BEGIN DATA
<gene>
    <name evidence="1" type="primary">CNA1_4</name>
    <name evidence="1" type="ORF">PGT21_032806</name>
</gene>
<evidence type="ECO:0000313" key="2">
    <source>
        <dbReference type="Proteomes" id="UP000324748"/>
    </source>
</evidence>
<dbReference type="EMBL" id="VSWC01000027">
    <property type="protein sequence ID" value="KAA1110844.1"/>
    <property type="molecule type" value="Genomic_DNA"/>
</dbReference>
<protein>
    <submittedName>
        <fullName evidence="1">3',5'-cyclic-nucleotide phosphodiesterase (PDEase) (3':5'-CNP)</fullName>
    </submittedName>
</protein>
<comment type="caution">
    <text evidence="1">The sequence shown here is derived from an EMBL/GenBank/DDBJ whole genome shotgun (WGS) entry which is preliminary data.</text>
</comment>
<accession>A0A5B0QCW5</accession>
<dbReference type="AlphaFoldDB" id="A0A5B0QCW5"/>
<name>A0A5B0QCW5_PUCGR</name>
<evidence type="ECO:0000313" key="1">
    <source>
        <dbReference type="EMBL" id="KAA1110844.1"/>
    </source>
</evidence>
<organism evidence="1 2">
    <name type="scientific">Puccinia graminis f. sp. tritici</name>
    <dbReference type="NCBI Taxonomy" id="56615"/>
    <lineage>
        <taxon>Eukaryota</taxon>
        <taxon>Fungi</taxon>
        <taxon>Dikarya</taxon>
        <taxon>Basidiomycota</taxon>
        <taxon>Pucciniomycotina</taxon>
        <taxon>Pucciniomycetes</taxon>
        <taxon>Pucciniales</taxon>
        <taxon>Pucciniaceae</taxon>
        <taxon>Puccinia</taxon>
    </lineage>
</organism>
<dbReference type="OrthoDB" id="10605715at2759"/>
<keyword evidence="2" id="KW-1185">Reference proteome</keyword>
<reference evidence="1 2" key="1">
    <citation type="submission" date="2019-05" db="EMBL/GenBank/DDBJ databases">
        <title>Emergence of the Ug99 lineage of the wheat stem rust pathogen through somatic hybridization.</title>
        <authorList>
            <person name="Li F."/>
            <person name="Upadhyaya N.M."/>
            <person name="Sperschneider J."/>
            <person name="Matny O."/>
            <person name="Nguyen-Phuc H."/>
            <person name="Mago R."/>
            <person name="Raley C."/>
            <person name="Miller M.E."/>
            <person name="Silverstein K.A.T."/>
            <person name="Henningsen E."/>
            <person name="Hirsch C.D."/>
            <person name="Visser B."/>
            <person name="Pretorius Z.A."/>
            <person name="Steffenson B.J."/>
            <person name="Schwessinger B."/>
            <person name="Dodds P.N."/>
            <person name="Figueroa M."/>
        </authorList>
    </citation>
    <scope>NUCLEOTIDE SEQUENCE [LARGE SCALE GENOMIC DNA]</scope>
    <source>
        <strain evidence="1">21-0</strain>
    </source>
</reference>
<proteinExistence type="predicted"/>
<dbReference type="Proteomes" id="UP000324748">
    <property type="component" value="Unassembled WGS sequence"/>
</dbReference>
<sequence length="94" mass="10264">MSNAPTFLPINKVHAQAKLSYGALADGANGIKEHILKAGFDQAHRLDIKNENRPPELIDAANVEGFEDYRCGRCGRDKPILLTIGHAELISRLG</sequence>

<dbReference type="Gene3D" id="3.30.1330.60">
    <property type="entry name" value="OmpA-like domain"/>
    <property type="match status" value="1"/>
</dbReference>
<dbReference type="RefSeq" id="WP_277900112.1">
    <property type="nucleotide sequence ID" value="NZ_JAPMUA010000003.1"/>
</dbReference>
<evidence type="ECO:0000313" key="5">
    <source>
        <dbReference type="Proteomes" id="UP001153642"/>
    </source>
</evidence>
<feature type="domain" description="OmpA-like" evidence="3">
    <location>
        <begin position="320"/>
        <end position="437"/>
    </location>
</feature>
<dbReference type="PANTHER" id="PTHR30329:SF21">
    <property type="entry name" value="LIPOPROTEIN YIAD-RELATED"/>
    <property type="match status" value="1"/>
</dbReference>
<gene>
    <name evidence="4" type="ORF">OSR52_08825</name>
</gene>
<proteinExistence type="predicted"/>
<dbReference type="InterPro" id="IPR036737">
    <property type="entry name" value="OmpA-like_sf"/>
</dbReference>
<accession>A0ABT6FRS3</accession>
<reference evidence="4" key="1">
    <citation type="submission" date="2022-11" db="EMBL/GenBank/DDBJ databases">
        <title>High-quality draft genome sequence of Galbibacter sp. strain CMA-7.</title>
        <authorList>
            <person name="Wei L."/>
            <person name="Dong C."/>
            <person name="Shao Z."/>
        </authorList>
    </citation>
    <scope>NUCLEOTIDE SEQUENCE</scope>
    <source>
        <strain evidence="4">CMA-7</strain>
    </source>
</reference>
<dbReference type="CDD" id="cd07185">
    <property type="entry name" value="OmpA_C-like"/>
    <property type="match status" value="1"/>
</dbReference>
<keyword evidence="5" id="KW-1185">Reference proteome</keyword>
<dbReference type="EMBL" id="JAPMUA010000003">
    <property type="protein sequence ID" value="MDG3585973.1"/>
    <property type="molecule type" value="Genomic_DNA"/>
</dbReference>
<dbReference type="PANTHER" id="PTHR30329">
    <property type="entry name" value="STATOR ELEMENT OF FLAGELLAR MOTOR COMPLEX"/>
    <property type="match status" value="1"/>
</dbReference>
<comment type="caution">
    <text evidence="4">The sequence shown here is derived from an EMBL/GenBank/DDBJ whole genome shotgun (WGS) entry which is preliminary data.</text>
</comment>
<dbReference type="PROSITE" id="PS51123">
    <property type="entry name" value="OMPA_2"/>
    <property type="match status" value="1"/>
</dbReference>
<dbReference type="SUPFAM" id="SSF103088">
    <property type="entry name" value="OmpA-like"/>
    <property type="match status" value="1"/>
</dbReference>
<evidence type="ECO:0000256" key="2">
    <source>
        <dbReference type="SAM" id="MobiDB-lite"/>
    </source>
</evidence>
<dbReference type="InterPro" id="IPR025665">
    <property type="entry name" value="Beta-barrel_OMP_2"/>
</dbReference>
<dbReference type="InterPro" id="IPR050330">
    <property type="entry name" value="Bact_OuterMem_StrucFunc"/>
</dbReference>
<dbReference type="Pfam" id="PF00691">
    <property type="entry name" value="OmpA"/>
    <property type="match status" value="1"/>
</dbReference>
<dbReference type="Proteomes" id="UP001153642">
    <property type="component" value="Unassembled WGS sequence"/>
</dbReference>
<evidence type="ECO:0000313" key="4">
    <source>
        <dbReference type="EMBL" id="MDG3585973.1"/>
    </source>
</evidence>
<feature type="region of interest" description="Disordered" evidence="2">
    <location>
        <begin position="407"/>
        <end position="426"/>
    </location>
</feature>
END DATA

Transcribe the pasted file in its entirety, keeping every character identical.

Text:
<gene>
    <name evidence="1" type="primary">CNA1_4</name>
    <name evidence="1" type="ORF">PGT21_032806</name>
</gene>
<evidence type="ECO:0000313" key="2">
    <source>
        <dbReference type="Proteomes" id="UP000324748"/>
    </source>
</evidence>
<dbReference type="EMBL" id="VSWC01000027">
    <property type="protein sequence ID" value="KAA1110844.1"/>
    <property type="molecule type" value="Genomic_DNA"/>
</dbReference>
<protein>
    <submittedName>
        <fullName evidence="1">3',5'-cyclic-nucleotide phosphodiesterase (PDEase) (3':5'-CNP)</fullName>
    </submittedName>
</protein>
<comment type="caution">
    <text evidence="1">The sequence shown here is derived from an EMBL/GenBank/DDBJ whole genome shotgun (WGS) entry which is preliminary data.</text>
</comment>
<accession>A0A5B0QCW5</accession>
<dbReference type="AlphaFoldDB" id="A0A5B0QCW5"/>
<name>A0A5B0QCW5_PUCGR</name>
<evidence type="ECO:0000313" key="1">
    <source>
        <dbReference type="EMBL" id="KAA1110844.1"/>
    </source>
</evidence>
<organism evidence="1 2">
    <name type="scientific">Puccinia graminis f. sp. tritici</name>
    <dbReference type="NCBI Taxonomy" id="56615"/>
    <lineage>
        <taxon>Eukaryota</taxon>
        <taxon>Fungi</taxon>
        <taxon>Dikarya</taxon>
        <taxon>Basidiomycota</taxon>
        <taxon>Pucciniomycotina</taxon>
        <taxon>Pucciniomycetes</taxon>
        <taxon>Pucciniales</taxon>
        <taxon>Pucciniaceae</taxon>
        <taxon>Puccinia</taxon>
    </lineage>
</organism>
<dbReference type="OrthoDB" id="10605715at2759"/>
<keyword evidence="2" id="KW-1185">Reference proteome</keyword>
<reference evidence="1 2" key="1">
    <citation type="submission" date="2019-05" db="EMBL/GenBank/DDBJ databases">
        <title>Emergence of the Ug99 lineage of the wheat stem rust pathogen through somatic hybridization.</title>
        <authorList>
            <person name="Li F."/>
            <person name="Upadhyaya N.M."/>
            <person name="Sperschneider J."/>
            <person name="Matny O."/>
            <person name="Nguyen-Phuc H."/>
            <person name="Mago R."/>
            <person name="Raley C."/>
            <person name="Miller M.E."/>
            <person name="Silverstein K.A.T."/>
            <person name="Henningsen E."/>
            <person name="Hirsch C.D."/>
            <person name="Visser B."/>
            <person name="Pretorius Z.A."/>
            <person name="Steffenson B.J."/>
            <person name="Schwessinger B."/>
            <person name="Dodds P.N."/>
            <person name="Figueroa M."/>
        </authorList>
    </citation>
    <scope>NUCLEOTIDE SEQUENCE [LARGE SCALE GENOMIC DNA]</scope>
    <source>
        <strain evidence="1">21-0</strain>
    </source>
</reference>
<proteinExistence type="predicted"/>
<dbReference type="Proteomes" id="UP000324748">
    <property type="component" value="Unassembled WGS sequence"/>
</dbReference>
<sequence length="94" mass="10264">MSNAPTFLPINKVHAQAKLSYGALADGANGIKEHILKAGFDQAHRLDIKNENRPPELIDAANVEGFEDYRCGRCGRDKPILLTIGHAELISRLG</sequence>

<dbReference type="Gene3D" id="3.30.1330.60">
    <property type="entry name" value="OmpA-like domain"/>
    <property type="match status" value="1"/>
</dbReference>
<dbReference type="RefSeq" id="WP_277900112.1">
    <property type="nucleotide sequence ID" value="NZ_JAPMUA010000003.1"/>
</dbReference>
<evidence type="ECO:0000313" key="5">
    <source>
        <dbReference type="Proteomes" id="UP001153642"/>
    </source>
</evidence>
<feature type="domain" description="OmpA-like" evidence="3">
    <location>
        <begin position="320"/>
        <end position="437"/>
    </location>
</feature>
<dbReference type="PANTHER" id="PTHR30329:SF21">
    <property type="entry name" value="LIPOPROTEIN YIAD-RELATED"/>
    <property type="match status" value="1"/>
</dbReference>
<gene>
    <name evidence="4" type="ORF">OSR52_08825</name>
</gene>
<proteinExistence type="predicted"/>
<dbReference type="InterPro" id="IPR036737">
    <property type="entry name" value="OmpA-like_sf"/>
</dbReference>
<accession>A0ABT6FRS3</accession>
<reference evidence="4" key="1">
    <citation type="submission" date="2022-11" db="EMBL/GenBank/DDBJ databases">
        <title>High-quality draft genome sequence of Galbibacter sp. strain CMA-7.</title>
        <authorList>
            <person name="Wei L."/>
            <person name="Dong C."/>
            <person name="Shao Z."/>
        </authorList>
    </citation>
    <scope>NUCLEOTIDE SEQUENCE</scope>
    <source>
        <strain evidence="4">CMA-7</strain>
    </source>
</reference>
<dbReference type="CDD" id="cd07185">
    <property type="entry name" value="OmpA_C-like"/>
    <property type="match status" value="1"/>
</dbReference>
<keyword evidence="5" id="KW-1185">Reference proteome</keyword>
<dbReference type="EMBL" id="JAPMUA010000003">
    <property type="protein sequence ID" value="MDG3585973.1"/>
    <property type="molecule type" value="Genomic_DNA"/>
</dbReference>
<dbReference type="PANTHER" id="PTHR30329">
    <property type="entry name" value="STATOR ELEMENT OF FLAGELLAR MOTOR COMPLEX"/>
    <property type="match status" value="1"/>
</dbReference>
<comment type="caution">
    <text evidence="4">The sequence shown here is derived from an EMBL/GenBank/DDBJ whole genome shotgun (WGS) entry which is preliminary data.</text>
</comment>
<dbReference type="PROSITE" id="PS51123">
    <property type="entry name" value="OMPA_2"/>
    <property type="match status" value="1"/>
</dbReference>
<dbReference type="SUPFAM" id="SSF103088">
    <property type="entry name" value="OmpA-like"/>
    <property type="match status" value="1"/>
</dbReference>
<evidence type="ECO:0000256" key="2">
    <source>
        <dbReference type="SAM" id="MobiDB-lite"/>
    </source>
</evidence>
<dbReference type="InterPro" id="IPR025665">
    <property type="entry name" value="Beta-barrel_OMP_2"/>
</dbReference>
<dbReference type="InterPro" id="IPR050330">
    <property type="entry name" value="Bact_OuterMem_StrucFunc"/>
</dbReference>
<dbReference type="Pfam" id="PF00691">
    <property type="entry name" value="OmpA"/>
    <property type="match status" value="1"/>
</dbReference>
<dbReference type="Proteomes" id="UP001153642">
    <property type="component" value="Unassembled WGS sequence"/>
</dbReference>
<evidence type="ECO:0000313" key="4">
    <source>
        <dbReference type="EMBL" id="MDG3585973.1"/>
    </source>
</evidence>
<feature type="region of interest" description="Disordered" evidence="2">
    <location>
        <begin position="407"/>
        <end position="426"/>
    </location>
</feature>